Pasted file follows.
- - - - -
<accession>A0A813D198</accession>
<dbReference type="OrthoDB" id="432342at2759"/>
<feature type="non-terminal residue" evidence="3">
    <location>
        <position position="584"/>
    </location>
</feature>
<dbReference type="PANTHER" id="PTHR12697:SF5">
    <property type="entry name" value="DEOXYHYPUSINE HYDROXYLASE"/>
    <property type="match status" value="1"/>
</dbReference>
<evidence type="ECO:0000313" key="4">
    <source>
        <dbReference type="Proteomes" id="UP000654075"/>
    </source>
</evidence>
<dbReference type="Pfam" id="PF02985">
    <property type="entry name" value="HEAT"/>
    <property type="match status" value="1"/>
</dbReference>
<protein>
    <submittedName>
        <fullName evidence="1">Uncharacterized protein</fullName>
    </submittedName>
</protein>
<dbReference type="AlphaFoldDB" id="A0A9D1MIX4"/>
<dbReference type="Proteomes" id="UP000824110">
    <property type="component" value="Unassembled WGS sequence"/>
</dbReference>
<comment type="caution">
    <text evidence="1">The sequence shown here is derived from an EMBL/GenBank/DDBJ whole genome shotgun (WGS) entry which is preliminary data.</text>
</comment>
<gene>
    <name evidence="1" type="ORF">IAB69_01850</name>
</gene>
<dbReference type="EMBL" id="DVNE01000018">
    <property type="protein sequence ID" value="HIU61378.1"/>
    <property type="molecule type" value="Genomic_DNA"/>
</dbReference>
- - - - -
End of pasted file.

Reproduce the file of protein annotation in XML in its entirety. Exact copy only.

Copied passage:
<accession>A0A813D198</accession>
<dbReference type="OrthoDB" id="432342at2759"/>
<feature type="non-terminal residue" evidence="3">
    <location>
        <position position="584"/>
    </location>
</feature>
<dbReference type="PANTHER" id="PTHR12697:SF5">
    <property type="entry name" value="DEOXYHYPUSINE HYDROXYLASE"/>
    <property type="match status" value="1"/>
</dbReference>
<evidence type="ECO:0000313" key="4">
    <source>
        <dbReference type="Proteomes" id="UP000654075"/>
    </source>
</evidence>
<dbReference type="Pfam" id="PF02985">
    <property type="entry name" value="HEAT"/>
    <property type="match status" value="1"/>
</dbReference>
<protein>
    <submittedName>
        <fullName evidence="1">Uncharacterized protein</fullName>
    </submittedName>
</protein>
<dbReference type="AlphaFoldDB" id="A0A9D1MIX4"/>
<dbReference type="Proteomes" id="UP000824110">
    <property type="component" value="Unassembled WGS sequence"/>
</dbReference>
<comment type="caution">
    <text evidence="1">The sequence shown here is derived from an EMBL/GenBank/DDBJ whole genome shotgun (WGS) entry which is preliminary data.</text>
</comment>
<gene>
    <name evidence="1" type="ORF">IAB69_01850</name>
</gene>
<dbReference type="EMBL" id="DVNE01000018">
    <property type="protein sequence ID" value="HIU61378.1"/>
    <property type="molecule type" value="Genomic_DNA"/>
</dbReference>